Pamukkale, Turkey & its Hierapolis
City in Turkey’s Denizli Province. Translates into English as “Cotton Castle,” from the Turkish portmanteau of pamuk (cotton) + kale (castle)
Pamukkale is one of those under-the-radar destinations that isn’t always top of the must-see list. A quick Google search will show you photos of the hot springs, but the search results don’t make it immediately evident that there is a UNESCO World Heritage site (Turkey has 15!) mere steps from the bathing pools.
Before we look at the historical site, let’s set a little context around the geology that attracts holiday-goers. Not far from Pamukkale, the white springs, there are the red springs of Karahayıt. In this neighbor to the north, we find other known, albeit less-frequented, hot springs. Although smaller in size, Karahayıt seems to vie for your attention with its “red water.” Red Water, as it’s also called, draws its name from the rust-colored mineral deposits that build up from iron and calcium in the water.
Why visit? Beneath these waters is a soft mud that, when rubbed on your face, makes you look 10 years younger (or so I’m told). Could this be a fountain of youth?
A short drive away are the more popular Pamukkale hot springs. With reputedly restorative waters, this is the sight rewarded to those who holiday here.
Aptly named “Cotton Castle” for the white icing and the white travertines that cover its mountainside, Pamukkale is the effect of calcium carbonate escaping water. Carbon dioxide is released from the flowing springs matching CO2 levels to that of the surrounding air, and the resulting jelly is what hardens into the travertines that Pamukkale is famous for.
Above and along the Cotton Castle is the ancient city of Hierapolis Örenyeri…or rather, its ruins. Commonly shortened to Hierapolis or just “Pamukkale,” this archaeological site (still undergoing excavation and conservation) is where many wealthy Phrygians once came to retire. The hot springs were reputed for their healing powers as far back as 2 BC; this is what attracted individuals with financial resources to build rest houses here, and what ultimately gave rise to the city of Hierapolis.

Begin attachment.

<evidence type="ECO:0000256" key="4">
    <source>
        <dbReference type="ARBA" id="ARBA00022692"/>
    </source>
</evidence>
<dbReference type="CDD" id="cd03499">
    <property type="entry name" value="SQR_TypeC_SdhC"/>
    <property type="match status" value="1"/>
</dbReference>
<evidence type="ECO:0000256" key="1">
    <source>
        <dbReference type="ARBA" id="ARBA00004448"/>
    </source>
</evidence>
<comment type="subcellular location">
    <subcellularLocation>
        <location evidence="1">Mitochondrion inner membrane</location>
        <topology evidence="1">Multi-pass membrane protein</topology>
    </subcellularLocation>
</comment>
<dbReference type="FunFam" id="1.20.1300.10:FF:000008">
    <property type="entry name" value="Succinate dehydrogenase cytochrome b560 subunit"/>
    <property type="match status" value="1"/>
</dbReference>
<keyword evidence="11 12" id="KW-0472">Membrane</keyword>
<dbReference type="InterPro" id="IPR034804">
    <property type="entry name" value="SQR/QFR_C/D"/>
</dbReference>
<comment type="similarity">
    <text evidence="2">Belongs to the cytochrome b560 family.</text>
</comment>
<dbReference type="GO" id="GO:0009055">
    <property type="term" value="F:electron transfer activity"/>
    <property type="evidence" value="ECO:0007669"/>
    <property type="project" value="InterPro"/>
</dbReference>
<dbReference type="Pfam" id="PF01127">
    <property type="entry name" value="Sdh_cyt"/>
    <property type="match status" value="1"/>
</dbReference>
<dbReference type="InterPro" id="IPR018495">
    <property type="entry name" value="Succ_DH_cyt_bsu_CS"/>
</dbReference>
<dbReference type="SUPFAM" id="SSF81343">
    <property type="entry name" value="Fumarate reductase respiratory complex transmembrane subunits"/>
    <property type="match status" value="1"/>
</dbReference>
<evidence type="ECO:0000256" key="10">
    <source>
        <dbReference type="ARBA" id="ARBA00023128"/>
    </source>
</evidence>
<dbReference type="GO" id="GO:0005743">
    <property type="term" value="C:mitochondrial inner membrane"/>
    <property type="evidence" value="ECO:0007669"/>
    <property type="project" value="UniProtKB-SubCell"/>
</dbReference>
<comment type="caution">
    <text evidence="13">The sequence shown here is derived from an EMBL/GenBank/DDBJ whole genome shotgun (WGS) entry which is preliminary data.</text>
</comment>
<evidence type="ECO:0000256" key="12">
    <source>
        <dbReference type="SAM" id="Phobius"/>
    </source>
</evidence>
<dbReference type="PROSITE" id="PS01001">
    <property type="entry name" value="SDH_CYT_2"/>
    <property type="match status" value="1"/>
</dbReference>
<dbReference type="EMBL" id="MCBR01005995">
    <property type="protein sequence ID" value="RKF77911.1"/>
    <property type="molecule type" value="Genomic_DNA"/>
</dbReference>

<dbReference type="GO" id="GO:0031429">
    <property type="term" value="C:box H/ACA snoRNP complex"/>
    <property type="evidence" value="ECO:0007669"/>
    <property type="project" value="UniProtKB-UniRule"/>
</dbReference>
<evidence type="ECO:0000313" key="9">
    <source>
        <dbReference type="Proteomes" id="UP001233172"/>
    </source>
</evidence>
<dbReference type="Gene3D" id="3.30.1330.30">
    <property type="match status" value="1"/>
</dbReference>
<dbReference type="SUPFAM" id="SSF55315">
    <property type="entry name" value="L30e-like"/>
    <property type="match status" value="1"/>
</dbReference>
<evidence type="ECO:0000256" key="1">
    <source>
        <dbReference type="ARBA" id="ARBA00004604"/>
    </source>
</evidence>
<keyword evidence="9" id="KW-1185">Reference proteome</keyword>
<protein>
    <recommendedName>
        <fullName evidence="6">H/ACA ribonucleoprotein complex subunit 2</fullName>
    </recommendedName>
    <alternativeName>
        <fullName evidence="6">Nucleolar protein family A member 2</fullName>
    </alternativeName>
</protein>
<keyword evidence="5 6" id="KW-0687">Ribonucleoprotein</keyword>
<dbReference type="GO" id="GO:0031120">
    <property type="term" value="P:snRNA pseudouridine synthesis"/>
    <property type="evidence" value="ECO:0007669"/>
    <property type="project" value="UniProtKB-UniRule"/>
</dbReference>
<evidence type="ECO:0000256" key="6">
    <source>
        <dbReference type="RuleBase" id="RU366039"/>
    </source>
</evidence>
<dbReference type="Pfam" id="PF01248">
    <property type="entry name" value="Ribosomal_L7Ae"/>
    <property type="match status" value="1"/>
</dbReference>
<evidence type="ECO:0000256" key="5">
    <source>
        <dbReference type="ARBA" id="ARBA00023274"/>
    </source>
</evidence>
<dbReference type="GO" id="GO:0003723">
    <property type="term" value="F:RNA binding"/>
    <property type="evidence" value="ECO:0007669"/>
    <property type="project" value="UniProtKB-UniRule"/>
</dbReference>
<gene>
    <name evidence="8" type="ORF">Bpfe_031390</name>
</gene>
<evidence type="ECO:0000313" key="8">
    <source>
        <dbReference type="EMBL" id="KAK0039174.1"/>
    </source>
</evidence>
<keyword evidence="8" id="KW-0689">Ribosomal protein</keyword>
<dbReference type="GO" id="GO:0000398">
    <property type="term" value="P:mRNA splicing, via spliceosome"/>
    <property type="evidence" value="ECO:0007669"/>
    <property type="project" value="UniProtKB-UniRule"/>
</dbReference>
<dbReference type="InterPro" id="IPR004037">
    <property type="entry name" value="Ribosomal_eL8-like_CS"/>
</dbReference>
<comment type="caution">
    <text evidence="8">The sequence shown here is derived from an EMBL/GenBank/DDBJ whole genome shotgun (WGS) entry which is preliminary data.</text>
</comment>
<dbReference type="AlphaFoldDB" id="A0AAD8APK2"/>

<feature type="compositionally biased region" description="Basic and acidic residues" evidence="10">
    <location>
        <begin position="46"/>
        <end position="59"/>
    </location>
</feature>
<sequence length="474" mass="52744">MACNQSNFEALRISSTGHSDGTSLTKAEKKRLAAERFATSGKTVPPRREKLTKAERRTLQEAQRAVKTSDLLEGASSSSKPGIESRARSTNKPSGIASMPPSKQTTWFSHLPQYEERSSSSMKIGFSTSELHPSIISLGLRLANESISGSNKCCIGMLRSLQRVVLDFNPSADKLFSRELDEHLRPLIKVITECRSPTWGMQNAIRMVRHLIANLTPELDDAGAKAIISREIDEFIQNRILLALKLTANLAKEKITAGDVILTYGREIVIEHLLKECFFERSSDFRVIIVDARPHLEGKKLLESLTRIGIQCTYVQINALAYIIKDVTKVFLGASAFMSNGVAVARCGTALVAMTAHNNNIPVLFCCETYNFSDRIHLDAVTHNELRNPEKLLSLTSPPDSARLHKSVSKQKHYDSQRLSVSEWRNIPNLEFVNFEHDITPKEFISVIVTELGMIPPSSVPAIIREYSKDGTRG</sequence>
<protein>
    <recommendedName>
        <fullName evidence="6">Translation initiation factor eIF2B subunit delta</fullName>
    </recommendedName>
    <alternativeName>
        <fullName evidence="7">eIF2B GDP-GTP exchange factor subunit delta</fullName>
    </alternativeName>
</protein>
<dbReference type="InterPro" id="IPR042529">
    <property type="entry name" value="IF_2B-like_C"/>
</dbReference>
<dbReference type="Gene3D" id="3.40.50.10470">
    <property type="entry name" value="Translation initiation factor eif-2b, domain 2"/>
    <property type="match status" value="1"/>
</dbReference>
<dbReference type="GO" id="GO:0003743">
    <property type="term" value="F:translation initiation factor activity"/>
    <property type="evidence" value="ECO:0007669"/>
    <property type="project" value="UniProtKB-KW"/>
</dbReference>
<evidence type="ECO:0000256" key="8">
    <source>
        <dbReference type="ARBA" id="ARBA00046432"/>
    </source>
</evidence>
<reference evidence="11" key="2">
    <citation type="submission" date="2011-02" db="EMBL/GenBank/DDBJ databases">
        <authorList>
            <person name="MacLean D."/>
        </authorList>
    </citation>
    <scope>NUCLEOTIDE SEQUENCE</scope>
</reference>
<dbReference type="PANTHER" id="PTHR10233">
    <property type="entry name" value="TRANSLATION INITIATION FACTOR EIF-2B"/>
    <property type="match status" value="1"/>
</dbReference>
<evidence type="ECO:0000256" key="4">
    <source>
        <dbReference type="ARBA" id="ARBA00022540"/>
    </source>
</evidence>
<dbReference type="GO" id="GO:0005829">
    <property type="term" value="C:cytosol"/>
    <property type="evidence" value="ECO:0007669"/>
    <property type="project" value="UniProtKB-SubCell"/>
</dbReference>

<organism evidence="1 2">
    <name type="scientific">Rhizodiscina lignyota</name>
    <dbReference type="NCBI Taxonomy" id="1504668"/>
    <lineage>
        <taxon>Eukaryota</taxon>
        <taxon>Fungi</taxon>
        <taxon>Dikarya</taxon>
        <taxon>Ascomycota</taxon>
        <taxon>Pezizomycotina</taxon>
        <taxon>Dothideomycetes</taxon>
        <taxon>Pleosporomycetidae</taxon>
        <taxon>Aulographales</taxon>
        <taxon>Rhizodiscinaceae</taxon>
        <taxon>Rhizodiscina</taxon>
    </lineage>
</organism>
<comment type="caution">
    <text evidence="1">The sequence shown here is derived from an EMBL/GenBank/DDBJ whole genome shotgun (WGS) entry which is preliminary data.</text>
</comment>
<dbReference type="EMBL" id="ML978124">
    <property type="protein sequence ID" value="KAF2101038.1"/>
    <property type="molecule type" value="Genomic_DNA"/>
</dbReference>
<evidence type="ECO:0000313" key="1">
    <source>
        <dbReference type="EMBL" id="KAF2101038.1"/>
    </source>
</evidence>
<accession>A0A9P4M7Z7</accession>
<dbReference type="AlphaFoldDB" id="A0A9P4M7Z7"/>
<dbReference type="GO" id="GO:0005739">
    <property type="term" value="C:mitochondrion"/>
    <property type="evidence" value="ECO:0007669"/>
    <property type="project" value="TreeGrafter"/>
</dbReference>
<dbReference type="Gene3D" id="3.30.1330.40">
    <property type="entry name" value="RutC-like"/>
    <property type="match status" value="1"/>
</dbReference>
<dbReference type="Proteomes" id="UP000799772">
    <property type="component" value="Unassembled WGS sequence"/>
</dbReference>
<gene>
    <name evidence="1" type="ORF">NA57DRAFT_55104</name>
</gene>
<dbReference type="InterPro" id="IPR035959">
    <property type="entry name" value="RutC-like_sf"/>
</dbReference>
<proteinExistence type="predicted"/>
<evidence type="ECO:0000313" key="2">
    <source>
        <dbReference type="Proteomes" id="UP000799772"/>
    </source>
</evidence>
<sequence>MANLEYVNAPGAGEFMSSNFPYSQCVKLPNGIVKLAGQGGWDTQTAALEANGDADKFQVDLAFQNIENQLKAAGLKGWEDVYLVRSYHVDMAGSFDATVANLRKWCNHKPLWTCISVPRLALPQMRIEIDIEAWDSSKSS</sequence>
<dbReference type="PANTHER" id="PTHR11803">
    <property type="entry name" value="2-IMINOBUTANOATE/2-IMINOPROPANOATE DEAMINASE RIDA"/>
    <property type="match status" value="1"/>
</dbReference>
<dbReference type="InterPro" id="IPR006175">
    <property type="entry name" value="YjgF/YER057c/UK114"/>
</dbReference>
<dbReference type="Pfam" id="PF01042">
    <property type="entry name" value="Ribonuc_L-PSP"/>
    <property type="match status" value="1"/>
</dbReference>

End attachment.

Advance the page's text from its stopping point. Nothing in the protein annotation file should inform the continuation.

This historical city of central Anatolia, built by the kings of Pergamon, was named for the Amazon Queen Hiera – wife of Telephus, mythical Greek king and legendary founder of Pergamon. Personally, I find the ruins to be the great attraction here. But if you prefer to relax in the springs, well…I can’t blame you! If you’re interested in the ruins, let’s head through the south gate (the north gate is under excavation).
Originally excavated in 1887 by the Germans, the excavation is now a joint effort led by the Italians. Perhaps not coincidentally, most of the ruins are from the Roman period, during which time Hierapolis flourished. Here’s an example of the city’s preserved architecture: the amphitheater.
This amphitheater holds 10,000 people; it was the third largest in the world during its time (long before the Colosseo was built in Rome). Walking down and across the steps, as close as you can get to the stage, you suddenly hear an ezan, one of the five-times-daily calls to prayers, and it feels like you’re on a movie set.
Unlike later amphitheater constructions (such as the Roman Colosseo), this stadium has a flat wall behind the stage – intentionally constructed to lean against the mountain slope. Perhaps not an originally intended construction is the vast necropolis behind the forest. It was the largest necropolis in ancient times because, if you remember, the old and terminally ill came to Pamukkale for its presumedly healing hot springs.
You can’t see the necropolis from here, but it’s just beyond that tree line. You can, however, spot a small enclosure in the distance, swathed in black tarp, just before the edge of the forest. Do you see it?
Behind that archaeological veil is the church and tomb of Saint Phillip – yes, that Saint Phillip, of Christian renown. In fact, in archaeological literature, Hierapolis is called a holy city because of its many temples and other religious buildings.
Here’s an idea: since much of this ancient city is closed off due to archaeological research, let’s check out the aerial views. Are you up for a spontaneous adventure? We’re in luck: even without advanced planning, we can paraglide over Pamukkale’s white cliffs.
The calcium deposits could easily be mistaken for snow, don’t you think?
Many Germans and Russians are well-acquainted with Pamukkale, and it’s time the rest of the world learned about it too. Here’s to the Cotton Castle and its archaeological treasures; may they not be forgotten like the myths of Telephus and Hiera.